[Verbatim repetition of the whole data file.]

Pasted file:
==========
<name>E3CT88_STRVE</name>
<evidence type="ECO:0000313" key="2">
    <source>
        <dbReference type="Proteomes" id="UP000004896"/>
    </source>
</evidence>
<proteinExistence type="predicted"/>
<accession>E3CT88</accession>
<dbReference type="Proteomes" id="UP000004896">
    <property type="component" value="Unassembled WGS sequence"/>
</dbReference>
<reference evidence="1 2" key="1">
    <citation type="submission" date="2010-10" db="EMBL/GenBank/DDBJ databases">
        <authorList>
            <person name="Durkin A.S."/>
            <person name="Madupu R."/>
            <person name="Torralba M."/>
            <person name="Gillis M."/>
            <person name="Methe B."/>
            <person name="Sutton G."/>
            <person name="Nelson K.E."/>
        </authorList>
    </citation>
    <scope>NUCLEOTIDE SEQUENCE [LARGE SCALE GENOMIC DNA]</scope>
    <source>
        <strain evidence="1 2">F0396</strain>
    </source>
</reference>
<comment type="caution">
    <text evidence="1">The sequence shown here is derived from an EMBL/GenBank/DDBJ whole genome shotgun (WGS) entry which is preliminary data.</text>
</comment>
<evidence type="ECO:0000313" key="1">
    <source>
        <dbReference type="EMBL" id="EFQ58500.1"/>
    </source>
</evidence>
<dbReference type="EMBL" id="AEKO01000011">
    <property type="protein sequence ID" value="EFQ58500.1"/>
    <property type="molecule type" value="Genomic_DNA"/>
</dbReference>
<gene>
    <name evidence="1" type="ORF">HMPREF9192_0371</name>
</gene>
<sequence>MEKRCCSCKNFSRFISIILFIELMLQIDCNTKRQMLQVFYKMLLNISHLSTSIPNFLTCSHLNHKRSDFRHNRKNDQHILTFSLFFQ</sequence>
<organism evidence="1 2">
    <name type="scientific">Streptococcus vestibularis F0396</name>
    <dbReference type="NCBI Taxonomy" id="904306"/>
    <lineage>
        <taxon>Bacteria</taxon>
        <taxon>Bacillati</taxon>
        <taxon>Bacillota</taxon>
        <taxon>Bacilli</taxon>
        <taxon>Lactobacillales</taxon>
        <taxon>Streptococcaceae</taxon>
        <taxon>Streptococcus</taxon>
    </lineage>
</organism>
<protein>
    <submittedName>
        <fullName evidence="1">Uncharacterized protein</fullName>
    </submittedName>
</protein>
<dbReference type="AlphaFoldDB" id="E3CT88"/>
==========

<name>E3CT88_STRVE</name>
<evidence type="ECO:0000313" key="2">
    <source>
        <dbReference type="Proteomes" id="UP000004896"/>
    </source>
</evidence>
<proteinExistence type="predicted"/>
<accession>E3CT88</accession>
<dbReference type="Proteomes" id="UP000004896">
    <property type="component" value="Unassembled WGS sequence"/>
</dbReference>
<reference evidence="1 2" key="1">
    <citation type="submission" date="2010-10" db="EMBL/GenBank/DDBJ databases">
        <authorList>
            <person name="Durkin A.S."/>
            <person name="Madupu R."/>
            <person name="Torralba M."/>
            <person name="Gillis M."/>
            <person name="Methe B."/>
            <person name="Sutton G."/>
            <person name="Nelson K.E."/>
        </authorList>
    </citation>
    <scope>NUCLEOTIDE SEQUENCE [LARGE SCALE GENOMIC DNA]</scope>
    <source>
        <strain evidence="1 2">F0396</strain>
    </source>
</reference>
<comment type="caution">
    <text evidence="1">The sequence shown here is derived from an EMBL/GenBank/DDBJ whole genome shotgun (WGS) entry which is preliminary data.</text>
</comment>
<evidence type="ECO:0000313" key="1">
    <source>
        <dbReference type="EMBL" id="EFQ58500.1"/>
    </source>
</evidence>
<dbReference type="EMBL" id="AEKO01000011">
    <property type="protein sequence ID" value="EFQ58500.1"/>
    <property type="molecule type" value="Genomic_DNA"/>
</dbReference>
<gene>
    <name evidence="1" type="ORF">HMPREF9192_0371</name>
</gene>
<sequence>MEKRCCSCKNFSRFISIILFIELMLQIDCNTKRQMLQVFYKMLLNISHLSTSIPNFLTCSHLNHKRSDFRHNRKNDQHILTFSLFFQ</sequence>
<organism evidence="1 2">
    <name type="scientific">Streptococcus vestibularis F0396</name>
    <dbReference type="NCBI Taxonomy" id="904306"/>
    <lineage>
        <taxon>Bacteria</taxon>
        <taxon>Bacillati</taxon>
        <taxon>Bacillota</taxon>
        <taxon>Bacilli</taxon>
        <taxon>Lactobacillales</taxon>
        <taxon>Streptococcaceae</taxon>
        <taxon>Streptococcus</taxon>
    </lineage>
</organism>
<protein>
    <submittedName>
        <fullName evidence="1">Uncharacterized protein</fullName>
    </submittedName>
</protein>
<dbReference type="AlphaFoldDB" id="E3CT88"/>